“If you give a man nothing to eat, he lives by the force of his gun,” he said, gesticulating to friends sat on plastic chairs in the street.
Beyond security support, Britain’s Department for International Development (DFID) has also pledged to increase its own aid commitments to provide alternative employment to the criminal and jihadist groups fuelling unrest.
DFID said in a document released in July it was “increasing its engagement in the Sahel as part of increased UK government support to the region,” adding the department was “addressing the root causes of instability and pervasive poverty – which can indirectly increase the risk of violent extremism”.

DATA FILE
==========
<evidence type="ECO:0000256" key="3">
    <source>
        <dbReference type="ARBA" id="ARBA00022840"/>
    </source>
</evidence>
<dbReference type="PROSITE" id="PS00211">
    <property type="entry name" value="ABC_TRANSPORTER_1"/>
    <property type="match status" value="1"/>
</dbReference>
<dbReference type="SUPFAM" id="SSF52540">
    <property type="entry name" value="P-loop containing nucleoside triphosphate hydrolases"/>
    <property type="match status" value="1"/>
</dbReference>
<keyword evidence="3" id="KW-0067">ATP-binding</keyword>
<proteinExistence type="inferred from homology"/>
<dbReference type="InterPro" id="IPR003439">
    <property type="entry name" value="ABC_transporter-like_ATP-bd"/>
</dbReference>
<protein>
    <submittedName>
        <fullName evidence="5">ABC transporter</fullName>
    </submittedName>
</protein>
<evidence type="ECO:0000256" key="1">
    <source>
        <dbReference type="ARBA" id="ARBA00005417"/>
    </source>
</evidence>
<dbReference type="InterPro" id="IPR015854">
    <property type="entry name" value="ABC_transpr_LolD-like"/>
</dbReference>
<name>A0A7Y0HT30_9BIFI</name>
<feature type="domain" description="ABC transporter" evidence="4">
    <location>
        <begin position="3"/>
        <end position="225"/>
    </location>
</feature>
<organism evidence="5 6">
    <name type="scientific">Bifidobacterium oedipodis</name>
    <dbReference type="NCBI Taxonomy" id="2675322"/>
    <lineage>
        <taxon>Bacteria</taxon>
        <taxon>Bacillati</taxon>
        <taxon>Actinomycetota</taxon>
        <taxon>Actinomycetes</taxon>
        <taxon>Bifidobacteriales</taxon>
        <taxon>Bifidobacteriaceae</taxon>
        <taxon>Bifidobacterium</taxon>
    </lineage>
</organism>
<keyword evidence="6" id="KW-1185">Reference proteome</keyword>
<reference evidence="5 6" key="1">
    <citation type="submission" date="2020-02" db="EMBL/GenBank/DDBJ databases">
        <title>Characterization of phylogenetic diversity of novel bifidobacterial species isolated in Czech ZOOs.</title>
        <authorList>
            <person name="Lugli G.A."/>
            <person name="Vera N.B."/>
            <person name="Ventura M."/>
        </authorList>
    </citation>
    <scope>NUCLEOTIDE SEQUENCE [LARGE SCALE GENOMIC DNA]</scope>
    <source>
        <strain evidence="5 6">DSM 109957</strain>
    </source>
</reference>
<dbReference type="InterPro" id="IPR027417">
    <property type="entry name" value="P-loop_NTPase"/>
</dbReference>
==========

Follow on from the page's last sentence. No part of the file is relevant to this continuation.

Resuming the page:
On her visit to Africa in August, Theresa May pledged £145m million in family planning assistance for Sahel and northern Nigeria, and investment in the Sahel’s Conflict, Security and Stability Fund has already doubled this year to £8.7 million.
Mali and Niger’s average fertility rate is six-seven children per woman, exacerbating a lack of education funding and sky high unemployment.
The future is unclear for several other projects, including funding for the EU military training programme, pending the results of Brexit negotiations.
Mr Maiga, the tax collector in Gao, believes the roots of Mali’s conflicts can be traced back to the dire economic situation of the country’s north.